Introduction to Java
In 2014, during my PhD, I provided 4 lectures for the introductory programming course of the UvA’s Computer Science bachelor. The focus lay on introducing object oriented programming, and reviewing the established concepts.
These lectures followed the introduction of the basics of Java. The main aim of these lectures was to introduce some of the more advanced aspects of Java, but I also wanted to revisit, as much as possible the concepts that had already been taught, and to eliminate common misconceptions.
To this end, each lecture contained a number of quick quiz questions, which the students could answer by holding up one of four colored cards they had been given at the start of the lecture.
I also wanted to convey why Java is designed the way it is. I find that many students are frustrated by Java’s strictness and verbosity, so I wanted to show that there was method behind this, and that the extra effort Java requires to write is paid back in security, and early bug catching.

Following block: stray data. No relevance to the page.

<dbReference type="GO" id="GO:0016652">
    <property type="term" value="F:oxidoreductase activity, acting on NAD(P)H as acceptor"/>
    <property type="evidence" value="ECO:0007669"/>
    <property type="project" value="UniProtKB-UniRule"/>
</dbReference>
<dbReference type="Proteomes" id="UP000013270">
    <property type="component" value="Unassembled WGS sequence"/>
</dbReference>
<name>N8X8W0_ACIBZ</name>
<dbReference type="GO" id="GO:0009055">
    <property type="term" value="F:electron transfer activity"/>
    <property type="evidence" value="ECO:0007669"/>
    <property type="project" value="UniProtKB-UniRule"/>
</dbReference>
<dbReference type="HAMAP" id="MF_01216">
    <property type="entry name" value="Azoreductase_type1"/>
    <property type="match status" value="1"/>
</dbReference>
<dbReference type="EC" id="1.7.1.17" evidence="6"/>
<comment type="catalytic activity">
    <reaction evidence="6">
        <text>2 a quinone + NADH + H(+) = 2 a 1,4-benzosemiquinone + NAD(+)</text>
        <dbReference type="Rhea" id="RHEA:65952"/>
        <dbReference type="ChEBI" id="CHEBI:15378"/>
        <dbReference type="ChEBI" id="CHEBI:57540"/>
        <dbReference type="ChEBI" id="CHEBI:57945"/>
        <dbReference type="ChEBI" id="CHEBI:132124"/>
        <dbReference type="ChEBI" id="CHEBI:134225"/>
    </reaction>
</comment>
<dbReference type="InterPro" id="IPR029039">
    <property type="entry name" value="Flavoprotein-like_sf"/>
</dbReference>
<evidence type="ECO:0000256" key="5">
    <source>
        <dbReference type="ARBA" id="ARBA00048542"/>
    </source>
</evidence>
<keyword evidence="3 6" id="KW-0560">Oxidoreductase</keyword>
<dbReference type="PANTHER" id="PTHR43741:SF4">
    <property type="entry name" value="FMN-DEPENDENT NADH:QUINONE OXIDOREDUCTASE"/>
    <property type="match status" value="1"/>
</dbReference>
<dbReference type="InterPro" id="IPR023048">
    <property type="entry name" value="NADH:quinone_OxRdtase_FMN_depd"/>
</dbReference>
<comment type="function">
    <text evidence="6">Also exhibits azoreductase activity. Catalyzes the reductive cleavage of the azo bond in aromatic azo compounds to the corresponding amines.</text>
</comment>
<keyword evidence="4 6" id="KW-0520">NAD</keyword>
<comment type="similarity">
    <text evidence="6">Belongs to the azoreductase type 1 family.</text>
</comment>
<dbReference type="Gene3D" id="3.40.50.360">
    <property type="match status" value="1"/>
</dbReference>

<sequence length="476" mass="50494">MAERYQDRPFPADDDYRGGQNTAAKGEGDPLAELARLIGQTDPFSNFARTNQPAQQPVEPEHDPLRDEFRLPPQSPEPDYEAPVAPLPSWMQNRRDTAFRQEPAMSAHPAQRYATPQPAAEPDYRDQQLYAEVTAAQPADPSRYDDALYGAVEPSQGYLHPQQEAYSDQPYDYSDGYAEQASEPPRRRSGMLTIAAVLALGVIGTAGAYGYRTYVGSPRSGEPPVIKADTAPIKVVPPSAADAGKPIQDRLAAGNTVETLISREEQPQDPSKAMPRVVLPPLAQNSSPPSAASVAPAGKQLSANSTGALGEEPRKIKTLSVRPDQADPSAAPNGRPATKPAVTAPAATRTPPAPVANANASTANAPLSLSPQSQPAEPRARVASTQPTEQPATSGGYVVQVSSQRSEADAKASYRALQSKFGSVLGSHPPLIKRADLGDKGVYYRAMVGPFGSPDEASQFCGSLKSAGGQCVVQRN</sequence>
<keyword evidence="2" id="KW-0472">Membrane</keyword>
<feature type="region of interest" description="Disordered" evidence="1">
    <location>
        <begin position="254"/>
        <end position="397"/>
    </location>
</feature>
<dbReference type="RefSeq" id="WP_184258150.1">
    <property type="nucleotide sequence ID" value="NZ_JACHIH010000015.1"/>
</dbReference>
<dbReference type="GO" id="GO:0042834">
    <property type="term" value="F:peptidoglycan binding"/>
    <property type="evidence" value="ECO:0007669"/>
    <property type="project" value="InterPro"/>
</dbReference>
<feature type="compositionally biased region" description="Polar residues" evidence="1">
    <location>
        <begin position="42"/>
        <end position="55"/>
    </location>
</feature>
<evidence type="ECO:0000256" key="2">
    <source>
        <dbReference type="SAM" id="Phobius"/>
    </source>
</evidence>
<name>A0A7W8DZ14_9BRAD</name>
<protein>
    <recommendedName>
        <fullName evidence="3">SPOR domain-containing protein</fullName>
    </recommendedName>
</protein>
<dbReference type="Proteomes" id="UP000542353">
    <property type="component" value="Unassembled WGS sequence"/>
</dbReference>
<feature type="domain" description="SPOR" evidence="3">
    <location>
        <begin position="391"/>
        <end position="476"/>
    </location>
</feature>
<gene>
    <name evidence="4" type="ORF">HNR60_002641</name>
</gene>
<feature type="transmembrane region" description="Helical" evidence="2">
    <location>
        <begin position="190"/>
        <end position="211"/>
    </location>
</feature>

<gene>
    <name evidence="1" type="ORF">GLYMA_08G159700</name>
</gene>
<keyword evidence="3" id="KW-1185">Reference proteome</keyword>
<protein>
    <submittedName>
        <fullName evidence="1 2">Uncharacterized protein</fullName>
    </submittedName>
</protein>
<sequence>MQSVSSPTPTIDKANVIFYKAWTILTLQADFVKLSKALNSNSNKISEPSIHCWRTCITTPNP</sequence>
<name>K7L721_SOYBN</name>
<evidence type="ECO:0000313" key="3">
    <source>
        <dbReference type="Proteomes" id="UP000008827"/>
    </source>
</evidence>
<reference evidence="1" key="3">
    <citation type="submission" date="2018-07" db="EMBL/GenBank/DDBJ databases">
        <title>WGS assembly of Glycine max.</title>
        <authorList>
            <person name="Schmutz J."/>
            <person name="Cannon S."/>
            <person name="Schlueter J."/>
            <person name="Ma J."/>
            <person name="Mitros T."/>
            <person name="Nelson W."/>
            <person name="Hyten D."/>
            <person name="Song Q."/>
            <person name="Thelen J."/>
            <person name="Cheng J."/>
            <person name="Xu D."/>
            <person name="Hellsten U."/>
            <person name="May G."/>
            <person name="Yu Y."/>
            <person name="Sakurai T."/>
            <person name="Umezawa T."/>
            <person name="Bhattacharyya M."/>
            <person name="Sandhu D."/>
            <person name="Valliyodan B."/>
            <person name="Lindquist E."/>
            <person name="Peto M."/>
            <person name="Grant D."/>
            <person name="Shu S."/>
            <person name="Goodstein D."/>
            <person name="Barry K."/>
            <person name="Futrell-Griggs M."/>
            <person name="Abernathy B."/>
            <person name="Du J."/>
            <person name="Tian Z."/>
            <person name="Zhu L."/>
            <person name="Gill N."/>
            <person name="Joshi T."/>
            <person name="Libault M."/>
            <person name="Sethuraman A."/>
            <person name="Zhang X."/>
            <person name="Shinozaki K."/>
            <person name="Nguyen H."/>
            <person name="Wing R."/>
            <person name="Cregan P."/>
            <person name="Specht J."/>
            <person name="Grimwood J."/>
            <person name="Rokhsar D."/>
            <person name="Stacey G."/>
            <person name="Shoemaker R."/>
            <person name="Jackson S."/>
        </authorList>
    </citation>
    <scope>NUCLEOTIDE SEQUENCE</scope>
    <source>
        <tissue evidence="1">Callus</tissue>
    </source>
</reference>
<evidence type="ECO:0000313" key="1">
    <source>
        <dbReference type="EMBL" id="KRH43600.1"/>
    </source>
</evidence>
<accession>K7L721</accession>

To make the lectures something more than just a sequential explanation of programming features, each lecture was built around a theme. Click the links to see annotated slides (Dutch only).
- Lecture A How to write simple code. We discuss principles like DRYness and modularity, and the features that Java adds to enable this. Specifically object oriented programming, inheritance and polymorphism. We look at Java Collections as an excellent example of object oriented design (and of course as an important feature in its own right).
- Lecture B How to write safe code. We look at the cost of software bugs (sometimes expressed in lives lost), and explain the importance of catching bugs during compile time. We show how some Java features, like static typing, ensure that bugs are caught earlier in the development process. In this context, we explain generics, which are all about compile time bug catching. We also discuss Exceptions, for when runtime error do happen. We discuss ghow information hiding can lead to safer code. Finally, we discuss (im)mutability, an important design principle that every programmer should know.
- Lecture C How to write usable code. We discuss the idea that software code is a language for humans, not machines. The importance of good API design in every step of the way. How to structure your code so that it's easy to use (even if the user is you), and good commenting practice. We go into some of the details of good API design.
- Lecture D Review and outlook. What have we talked about, and what are good next steps to take if you want to learn more about programming? I added some tips for students who felt lost (including brief explanations of stereotype threat and learned helplessness).